Three Gifts
About the Play
1945-46

 

 

 

Maurice Schwartz has been producing, acting and directing for the Yiddish Art Theatre for well on to twenty-six years. Giving four or five plays a year, the Art Theatre has many ample and effective productions to its credit as well as a long record of service to its own particular community. Its latest success is I. L. Peretz' The Three Gifts, a folk story told with music, dancing and dramatic action, which fills the big theatre on Second Avenue night after night with genial crowds not only of 'first generation' immigrants but of their children and grandchildren as well. The audience follows eagerly this tale of a musician who returns to earth to secure the 'three gifts' needed to buy his way into heaven. Above is one of the scenes of Joel's search which takes him to an inn in a Roumanian village where bandits kill a venerable Jew believing that the bag he clutches in his hand contains gold, when actually it is filled with soil from the Holy Land. Successive scenes show other martyrdoms, but the play has many moments of gaiety as well.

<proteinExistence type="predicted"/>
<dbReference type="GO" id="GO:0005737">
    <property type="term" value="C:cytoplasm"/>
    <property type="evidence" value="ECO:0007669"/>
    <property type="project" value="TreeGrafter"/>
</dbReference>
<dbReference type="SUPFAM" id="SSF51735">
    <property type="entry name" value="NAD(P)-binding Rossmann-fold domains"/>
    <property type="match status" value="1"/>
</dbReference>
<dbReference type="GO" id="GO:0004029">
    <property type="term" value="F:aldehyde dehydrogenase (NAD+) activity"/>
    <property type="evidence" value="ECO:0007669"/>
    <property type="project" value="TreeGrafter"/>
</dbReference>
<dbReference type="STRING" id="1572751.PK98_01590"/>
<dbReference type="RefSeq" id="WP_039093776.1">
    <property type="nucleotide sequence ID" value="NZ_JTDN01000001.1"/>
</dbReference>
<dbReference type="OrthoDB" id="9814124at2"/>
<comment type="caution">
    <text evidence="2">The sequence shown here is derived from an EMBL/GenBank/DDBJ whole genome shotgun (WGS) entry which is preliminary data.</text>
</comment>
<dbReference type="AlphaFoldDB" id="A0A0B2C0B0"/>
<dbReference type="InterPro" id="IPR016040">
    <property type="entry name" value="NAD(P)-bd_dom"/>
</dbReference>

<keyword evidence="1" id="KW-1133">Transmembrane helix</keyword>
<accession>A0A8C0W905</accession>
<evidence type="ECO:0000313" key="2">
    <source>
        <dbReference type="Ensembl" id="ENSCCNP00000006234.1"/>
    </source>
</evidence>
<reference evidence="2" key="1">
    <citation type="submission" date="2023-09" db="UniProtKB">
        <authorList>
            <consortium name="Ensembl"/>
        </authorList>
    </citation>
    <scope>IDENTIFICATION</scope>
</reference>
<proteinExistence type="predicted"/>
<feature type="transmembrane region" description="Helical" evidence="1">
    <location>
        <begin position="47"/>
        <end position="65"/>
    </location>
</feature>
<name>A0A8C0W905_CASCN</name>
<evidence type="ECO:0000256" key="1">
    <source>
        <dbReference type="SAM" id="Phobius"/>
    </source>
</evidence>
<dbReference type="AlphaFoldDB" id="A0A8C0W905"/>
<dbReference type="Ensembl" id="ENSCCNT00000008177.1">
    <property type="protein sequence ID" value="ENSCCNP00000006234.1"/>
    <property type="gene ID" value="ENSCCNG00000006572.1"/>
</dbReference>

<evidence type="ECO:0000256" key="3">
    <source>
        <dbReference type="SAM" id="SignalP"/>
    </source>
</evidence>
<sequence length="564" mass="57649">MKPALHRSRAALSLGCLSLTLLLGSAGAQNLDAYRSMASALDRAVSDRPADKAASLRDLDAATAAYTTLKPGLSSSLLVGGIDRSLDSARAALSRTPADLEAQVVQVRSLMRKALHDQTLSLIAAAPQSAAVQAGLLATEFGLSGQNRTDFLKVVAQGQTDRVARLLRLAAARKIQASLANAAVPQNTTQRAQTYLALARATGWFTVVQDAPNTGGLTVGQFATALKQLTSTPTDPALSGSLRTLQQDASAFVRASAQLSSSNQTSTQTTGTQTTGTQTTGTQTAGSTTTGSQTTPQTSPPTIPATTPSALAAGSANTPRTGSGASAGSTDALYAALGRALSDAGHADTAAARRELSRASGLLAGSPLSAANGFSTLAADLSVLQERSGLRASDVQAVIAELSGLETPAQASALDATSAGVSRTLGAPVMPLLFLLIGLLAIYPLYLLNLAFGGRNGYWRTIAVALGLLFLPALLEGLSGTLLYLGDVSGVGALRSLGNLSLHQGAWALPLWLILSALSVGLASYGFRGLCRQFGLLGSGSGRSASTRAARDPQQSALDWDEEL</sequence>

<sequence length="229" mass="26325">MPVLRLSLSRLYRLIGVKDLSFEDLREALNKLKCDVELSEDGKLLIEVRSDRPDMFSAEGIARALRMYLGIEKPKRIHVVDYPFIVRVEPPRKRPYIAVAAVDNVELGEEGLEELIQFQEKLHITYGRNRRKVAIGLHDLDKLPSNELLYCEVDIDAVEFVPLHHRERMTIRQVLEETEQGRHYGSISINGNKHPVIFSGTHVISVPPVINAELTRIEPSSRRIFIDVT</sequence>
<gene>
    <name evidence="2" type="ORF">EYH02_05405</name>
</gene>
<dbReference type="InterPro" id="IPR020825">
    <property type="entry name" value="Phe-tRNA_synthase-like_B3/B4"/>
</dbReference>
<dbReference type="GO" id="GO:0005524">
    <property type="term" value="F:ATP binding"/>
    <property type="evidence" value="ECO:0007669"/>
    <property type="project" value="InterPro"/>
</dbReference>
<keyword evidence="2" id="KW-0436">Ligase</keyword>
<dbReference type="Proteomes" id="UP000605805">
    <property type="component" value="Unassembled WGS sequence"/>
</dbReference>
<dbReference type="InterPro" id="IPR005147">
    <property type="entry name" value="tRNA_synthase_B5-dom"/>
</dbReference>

'The usual problems of direction and acting', writes Mr. Schwartz, 'were made more complex in The Three Gifts by the necessity of integrating realism with imaginative whimsy in an atmosphere as rich in folk piety as in sardonic wisdom.' H. A. Condell assisted, through his bold, stylized settings and costumes, in the realization of these differences, while Joseph Rumshinsky's music also bridged the various styles. Maurice Schwartz, besides staging and assisting in the dramatization, played the leading role of Joel, the Musician.  -- from Theatre Arts, January 1946.


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